Once upon a time, in a faraway land called Happy Valley, there lived a good and honest sharecropper and his four capable sons, who were actually two sets of mirror-image twins. One set of twins was particularly sturdy and strong. They could stand up to anything. These brothers were so connected to one another that many considered them to be joined at the hip. The other twins were less strong, but more agile, and were best suited for complex farm chores. They worked hand-in-hand to assist the Farmer.
All of a sudden one of the particularly sturdy sons began to feel strange. He grew tired and listless. About a year later his sturdy twin began to feel the same way. They had each become lame. They continued to get worse and worse until after a number years they could not help out with the farm work at all. Luckily, the other set of twins remained healthy and used their agility to keep the farm moving.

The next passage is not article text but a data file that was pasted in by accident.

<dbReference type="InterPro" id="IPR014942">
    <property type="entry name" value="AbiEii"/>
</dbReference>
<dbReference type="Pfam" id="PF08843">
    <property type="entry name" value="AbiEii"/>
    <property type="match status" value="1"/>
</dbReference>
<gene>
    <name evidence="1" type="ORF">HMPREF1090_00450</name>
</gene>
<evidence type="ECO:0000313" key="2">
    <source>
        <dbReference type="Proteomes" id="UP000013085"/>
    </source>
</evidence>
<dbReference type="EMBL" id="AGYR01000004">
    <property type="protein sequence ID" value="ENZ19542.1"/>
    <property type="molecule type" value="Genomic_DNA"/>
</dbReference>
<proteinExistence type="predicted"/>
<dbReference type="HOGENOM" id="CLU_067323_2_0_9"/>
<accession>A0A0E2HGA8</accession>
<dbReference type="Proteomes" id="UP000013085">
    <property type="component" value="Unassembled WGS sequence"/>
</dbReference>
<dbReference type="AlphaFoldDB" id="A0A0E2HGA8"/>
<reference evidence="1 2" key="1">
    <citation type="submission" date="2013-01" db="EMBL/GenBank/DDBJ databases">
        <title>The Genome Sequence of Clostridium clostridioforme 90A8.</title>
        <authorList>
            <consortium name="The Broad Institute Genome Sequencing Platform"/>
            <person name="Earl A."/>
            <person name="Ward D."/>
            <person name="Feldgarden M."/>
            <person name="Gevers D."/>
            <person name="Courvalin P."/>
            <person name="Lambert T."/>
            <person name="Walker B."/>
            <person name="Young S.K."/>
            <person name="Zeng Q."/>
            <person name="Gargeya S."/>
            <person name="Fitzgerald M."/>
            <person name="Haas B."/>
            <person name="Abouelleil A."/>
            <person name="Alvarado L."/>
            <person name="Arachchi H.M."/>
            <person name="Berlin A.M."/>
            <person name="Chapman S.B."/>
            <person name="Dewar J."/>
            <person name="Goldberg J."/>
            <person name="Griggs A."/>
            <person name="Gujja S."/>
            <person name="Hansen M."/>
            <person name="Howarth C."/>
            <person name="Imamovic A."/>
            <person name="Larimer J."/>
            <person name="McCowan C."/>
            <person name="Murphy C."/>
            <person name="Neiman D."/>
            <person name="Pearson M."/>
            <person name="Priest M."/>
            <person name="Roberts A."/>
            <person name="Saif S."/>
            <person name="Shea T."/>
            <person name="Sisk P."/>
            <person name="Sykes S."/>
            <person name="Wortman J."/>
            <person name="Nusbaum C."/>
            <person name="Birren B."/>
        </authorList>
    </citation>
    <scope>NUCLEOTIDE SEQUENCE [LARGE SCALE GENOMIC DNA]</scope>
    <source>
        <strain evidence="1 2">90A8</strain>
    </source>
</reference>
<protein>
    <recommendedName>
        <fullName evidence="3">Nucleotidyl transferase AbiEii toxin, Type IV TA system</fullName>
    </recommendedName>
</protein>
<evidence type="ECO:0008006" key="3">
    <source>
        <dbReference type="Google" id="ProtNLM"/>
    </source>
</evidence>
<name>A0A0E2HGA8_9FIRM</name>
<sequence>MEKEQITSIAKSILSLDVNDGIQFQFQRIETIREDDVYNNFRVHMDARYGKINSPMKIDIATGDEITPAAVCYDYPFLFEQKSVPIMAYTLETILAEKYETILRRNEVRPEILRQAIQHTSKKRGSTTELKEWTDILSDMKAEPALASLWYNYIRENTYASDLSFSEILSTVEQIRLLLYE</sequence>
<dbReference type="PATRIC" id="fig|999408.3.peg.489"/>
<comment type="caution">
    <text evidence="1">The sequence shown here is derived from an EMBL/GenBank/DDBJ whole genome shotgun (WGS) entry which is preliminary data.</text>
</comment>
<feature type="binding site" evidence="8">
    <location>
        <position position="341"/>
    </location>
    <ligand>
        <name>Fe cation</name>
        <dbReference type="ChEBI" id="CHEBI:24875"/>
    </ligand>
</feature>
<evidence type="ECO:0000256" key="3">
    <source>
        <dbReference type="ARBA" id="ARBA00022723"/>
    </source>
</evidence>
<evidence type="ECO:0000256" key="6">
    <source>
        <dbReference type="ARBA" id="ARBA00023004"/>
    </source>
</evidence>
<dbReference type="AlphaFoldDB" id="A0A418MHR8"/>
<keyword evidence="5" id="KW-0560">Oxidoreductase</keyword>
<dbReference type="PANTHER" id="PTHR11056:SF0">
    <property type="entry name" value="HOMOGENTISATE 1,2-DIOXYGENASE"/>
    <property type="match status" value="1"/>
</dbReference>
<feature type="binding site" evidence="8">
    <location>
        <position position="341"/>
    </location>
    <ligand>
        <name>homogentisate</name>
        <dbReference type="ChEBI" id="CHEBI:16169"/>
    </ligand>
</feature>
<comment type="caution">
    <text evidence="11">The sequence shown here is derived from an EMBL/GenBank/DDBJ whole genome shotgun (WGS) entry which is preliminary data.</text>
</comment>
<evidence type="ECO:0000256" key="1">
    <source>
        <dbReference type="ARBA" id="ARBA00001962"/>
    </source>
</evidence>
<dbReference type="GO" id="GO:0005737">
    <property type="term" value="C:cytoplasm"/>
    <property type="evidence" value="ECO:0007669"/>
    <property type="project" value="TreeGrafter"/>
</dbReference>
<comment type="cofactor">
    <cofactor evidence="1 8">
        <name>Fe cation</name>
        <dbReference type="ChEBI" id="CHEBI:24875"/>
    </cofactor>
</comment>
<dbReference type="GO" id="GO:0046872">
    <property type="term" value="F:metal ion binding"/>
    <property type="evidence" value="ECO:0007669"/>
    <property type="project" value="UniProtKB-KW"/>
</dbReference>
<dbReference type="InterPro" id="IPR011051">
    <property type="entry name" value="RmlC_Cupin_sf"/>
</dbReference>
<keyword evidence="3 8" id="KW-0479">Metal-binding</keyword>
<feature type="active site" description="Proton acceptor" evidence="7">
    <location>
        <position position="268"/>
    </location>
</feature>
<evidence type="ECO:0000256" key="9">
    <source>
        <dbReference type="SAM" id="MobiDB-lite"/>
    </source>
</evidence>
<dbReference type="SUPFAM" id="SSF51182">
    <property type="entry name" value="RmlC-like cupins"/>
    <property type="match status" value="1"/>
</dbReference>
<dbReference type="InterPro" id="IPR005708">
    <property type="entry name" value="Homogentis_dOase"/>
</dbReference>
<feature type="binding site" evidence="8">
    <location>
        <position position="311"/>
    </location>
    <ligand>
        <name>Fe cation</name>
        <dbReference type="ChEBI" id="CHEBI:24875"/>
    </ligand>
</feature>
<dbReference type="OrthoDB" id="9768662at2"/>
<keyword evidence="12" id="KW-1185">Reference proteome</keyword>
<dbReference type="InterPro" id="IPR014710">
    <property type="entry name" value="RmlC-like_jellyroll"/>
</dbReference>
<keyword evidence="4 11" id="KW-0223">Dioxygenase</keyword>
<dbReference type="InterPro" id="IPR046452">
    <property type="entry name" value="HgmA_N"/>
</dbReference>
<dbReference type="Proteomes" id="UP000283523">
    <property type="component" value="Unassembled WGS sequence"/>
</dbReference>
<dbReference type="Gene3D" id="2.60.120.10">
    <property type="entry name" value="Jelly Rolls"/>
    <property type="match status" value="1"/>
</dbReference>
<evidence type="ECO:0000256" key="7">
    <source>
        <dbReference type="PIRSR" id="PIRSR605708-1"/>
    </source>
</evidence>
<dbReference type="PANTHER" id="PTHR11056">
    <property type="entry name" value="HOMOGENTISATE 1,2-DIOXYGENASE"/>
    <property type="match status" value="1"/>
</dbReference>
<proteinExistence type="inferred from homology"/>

About five years later, one of the agile twins began to feel weak, just like the sturdy twins had years earlier. And sure enough, after one more year, the other agile twin followed suit. Everybody slowly got worse over time. Today, the formerly sturdy and strong twins, who could stand up to anything, can't move at all and must be carried everywhere. One of the agile twins can still move around a little bit but can't accomplish much. That leaves all of the farm work for the healthier agile twin, but he is getting more lame every day.
So now the Farmer is relying on the semi-lame, agile twin and the goodwill of the farmer’s (lovely) wife to fertilize the soil, plant the seeds, and harvest the crops…of life.
The End (for now)
Cast of characters:
The sturdy twins – my left leg and my right leg
The agile twins – my left hand and my right hand
The Farmer – me
The moral of the story:
When things start to fall apart, you better make the most out of your remaining assets, and you better have a steadfast support system. “Buying the Farm” is to be avoided until all other avenues have been thoroughly exhausted.
Now that you’re privy to the subtext, feel free to go back and re-read The Parable of the Farmer and His Four Sons. It draws the arc of my life story these past ten years.